AFR: With all the controversy about the treatment of waste from the Abercrombie mill, one thing has been largely ignored.
In the 50 years since the mill was built, processes have changed in a lot of mills. A number of the mills used to have groundwood processes that used about one cord of wood for a ton of pulp. Then industry wanted stronger and whiter paper, and the sulfite and kraft processes were used. Abercrombie uses the kraft process. Those chemical processes use over two cords of wood to get a ton of pulp. And the waste from the chemical processes in the air and the water is something that nobody has really made acceptable.
In the later 1980s and the 1990s, both Stora and Bowater switched most of the process to a process using mostly steam, called thermomechanical. This process vastly reduced the amount of wood used to make a ton of pulp. I remember that Bowater was able to sell a vast tract of their woodland that they no longer needed to Irving in Yarmouth and Digby counties. At the same time, they reduced their haul distances. The sludge from treatment of the waste was burned in the mill boiler, and the whole process had a better smell.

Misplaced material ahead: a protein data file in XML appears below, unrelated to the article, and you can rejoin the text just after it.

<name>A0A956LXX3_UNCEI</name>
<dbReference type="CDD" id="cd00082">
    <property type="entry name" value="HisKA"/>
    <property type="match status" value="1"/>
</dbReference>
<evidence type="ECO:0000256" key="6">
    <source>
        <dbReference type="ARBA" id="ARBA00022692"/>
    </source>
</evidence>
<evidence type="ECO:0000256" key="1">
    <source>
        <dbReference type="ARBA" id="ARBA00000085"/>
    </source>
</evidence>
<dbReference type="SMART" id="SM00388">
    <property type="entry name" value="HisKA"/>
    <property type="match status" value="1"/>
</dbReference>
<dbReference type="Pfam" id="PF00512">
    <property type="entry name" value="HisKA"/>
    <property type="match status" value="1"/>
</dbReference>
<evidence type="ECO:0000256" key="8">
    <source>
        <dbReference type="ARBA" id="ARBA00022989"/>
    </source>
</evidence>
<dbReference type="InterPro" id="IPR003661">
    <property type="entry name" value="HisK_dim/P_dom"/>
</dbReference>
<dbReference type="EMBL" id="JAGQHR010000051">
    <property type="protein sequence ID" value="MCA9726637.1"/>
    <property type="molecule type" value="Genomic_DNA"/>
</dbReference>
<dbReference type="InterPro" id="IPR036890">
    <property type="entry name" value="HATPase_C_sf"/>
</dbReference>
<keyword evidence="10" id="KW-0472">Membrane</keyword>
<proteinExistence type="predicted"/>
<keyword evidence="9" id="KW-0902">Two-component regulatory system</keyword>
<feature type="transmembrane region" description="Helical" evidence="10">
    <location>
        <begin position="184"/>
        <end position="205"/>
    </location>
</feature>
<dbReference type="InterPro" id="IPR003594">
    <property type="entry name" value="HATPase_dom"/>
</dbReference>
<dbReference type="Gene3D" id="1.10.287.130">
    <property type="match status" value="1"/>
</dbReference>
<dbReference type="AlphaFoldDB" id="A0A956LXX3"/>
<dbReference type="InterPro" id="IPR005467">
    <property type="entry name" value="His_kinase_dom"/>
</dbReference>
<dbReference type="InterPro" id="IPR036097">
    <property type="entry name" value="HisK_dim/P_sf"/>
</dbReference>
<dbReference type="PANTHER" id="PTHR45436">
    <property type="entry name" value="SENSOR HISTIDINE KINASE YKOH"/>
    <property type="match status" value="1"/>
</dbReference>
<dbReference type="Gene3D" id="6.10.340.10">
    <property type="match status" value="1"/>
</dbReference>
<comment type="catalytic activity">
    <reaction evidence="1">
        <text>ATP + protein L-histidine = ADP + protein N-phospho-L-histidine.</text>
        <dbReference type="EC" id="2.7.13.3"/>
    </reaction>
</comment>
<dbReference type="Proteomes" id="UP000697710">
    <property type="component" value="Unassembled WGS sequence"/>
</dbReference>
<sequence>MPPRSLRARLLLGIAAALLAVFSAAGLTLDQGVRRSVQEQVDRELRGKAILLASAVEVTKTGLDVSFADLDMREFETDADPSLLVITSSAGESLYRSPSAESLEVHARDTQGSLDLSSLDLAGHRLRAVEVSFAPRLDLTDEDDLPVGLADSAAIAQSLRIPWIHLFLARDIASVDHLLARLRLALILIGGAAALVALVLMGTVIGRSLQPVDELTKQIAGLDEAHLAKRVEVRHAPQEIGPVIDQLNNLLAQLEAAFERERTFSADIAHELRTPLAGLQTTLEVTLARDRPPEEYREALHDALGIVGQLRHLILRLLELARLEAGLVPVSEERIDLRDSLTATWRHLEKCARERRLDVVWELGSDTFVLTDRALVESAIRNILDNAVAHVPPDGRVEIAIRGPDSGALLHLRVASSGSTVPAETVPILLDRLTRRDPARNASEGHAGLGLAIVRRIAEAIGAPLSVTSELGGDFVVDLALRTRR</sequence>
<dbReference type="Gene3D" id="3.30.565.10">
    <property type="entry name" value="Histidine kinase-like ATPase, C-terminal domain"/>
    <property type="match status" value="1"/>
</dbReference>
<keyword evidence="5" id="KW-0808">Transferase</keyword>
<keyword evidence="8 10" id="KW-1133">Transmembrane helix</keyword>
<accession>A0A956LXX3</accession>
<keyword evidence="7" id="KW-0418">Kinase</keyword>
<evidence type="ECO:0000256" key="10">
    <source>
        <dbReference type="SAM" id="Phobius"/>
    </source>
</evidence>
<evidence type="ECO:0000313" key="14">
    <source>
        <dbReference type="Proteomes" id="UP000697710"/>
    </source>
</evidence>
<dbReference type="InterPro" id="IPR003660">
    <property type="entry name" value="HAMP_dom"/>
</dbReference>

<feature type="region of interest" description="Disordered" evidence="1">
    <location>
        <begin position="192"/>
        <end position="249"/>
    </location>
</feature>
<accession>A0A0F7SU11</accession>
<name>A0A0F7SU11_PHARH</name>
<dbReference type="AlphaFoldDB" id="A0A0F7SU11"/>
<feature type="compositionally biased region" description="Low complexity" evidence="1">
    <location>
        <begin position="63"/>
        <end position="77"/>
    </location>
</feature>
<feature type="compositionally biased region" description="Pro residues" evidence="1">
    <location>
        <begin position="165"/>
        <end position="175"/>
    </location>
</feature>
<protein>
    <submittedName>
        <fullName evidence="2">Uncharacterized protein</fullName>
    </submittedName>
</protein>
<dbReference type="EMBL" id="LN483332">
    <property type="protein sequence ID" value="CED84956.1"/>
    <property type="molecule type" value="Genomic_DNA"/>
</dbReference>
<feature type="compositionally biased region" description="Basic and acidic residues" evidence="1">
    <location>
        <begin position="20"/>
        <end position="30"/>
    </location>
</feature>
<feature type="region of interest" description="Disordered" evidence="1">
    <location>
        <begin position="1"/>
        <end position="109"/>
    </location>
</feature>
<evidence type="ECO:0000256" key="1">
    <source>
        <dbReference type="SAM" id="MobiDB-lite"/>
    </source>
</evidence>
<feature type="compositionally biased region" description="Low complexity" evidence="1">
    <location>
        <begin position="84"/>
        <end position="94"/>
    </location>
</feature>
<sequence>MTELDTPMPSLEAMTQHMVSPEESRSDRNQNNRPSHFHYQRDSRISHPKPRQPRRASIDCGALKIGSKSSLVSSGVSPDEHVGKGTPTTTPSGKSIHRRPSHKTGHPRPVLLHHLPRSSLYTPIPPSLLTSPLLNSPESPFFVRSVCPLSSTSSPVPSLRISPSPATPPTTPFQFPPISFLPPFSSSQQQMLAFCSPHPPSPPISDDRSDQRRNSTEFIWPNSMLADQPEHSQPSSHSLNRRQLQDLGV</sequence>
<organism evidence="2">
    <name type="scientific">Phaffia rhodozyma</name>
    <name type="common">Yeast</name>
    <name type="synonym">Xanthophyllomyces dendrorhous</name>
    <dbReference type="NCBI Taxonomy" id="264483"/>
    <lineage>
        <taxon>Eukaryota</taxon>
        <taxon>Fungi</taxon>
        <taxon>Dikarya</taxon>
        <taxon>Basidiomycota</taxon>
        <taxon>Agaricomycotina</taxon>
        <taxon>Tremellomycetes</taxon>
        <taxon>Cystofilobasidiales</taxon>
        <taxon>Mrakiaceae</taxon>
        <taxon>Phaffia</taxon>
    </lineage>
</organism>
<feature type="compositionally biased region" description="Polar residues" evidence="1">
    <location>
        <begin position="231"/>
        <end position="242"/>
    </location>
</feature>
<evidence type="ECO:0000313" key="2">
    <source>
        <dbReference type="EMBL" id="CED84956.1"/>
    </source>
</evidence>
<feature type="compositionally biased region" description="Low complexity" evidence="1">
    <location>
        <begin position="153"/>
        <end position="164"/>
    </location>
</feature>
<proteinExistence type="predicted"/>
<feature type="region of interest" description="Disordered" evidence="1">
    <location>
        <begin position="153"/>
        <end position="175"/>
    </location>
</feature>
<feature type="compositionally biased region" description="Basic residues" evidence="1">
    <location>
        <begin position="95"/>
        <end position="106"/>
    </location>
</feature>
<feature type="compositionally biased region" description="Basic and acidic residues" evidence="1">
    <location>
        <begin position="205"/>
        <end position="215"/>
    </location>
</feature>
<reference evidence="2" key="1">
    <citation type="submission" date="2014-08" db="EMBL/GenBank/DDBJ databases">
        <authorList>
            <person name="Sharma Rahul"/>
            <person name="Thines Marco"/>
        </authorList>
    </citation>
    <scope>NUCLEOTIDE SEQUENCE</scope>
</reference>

If the province and Northern Pulp have had half a century to fail in providing clean air and clean waste from the kraft process, it is high time to look at changing the process. It is sure hard to really believe anything they tell us about any new treatment of the same old chemical product. And changing the process itself could save a heck of a lot of clearcutting.
(Thanks for sharing your thoughts on this, Charles. Northern Pulp has asserted that there is no feasible closed-loop technology to produce bleached kraft, the specific product for which the company has specific markets, for use in papermaking in Asia. Whether there may be different technologies on the horizon, or market opportunities with a different product, are questions that warrant closer consideration. DL)
AFR: I would like to see more on alternate uses for forests and forest products, forest management cooperatives, small-scale sawmilling, re-forestation, and tree planting.
I really like all of your publications. I hope you remain a healthy publisher for a long time. I much prefer paper publications as opposed to “on-line.” I look forward to receiving your publications in the mail.
Keep up the good work.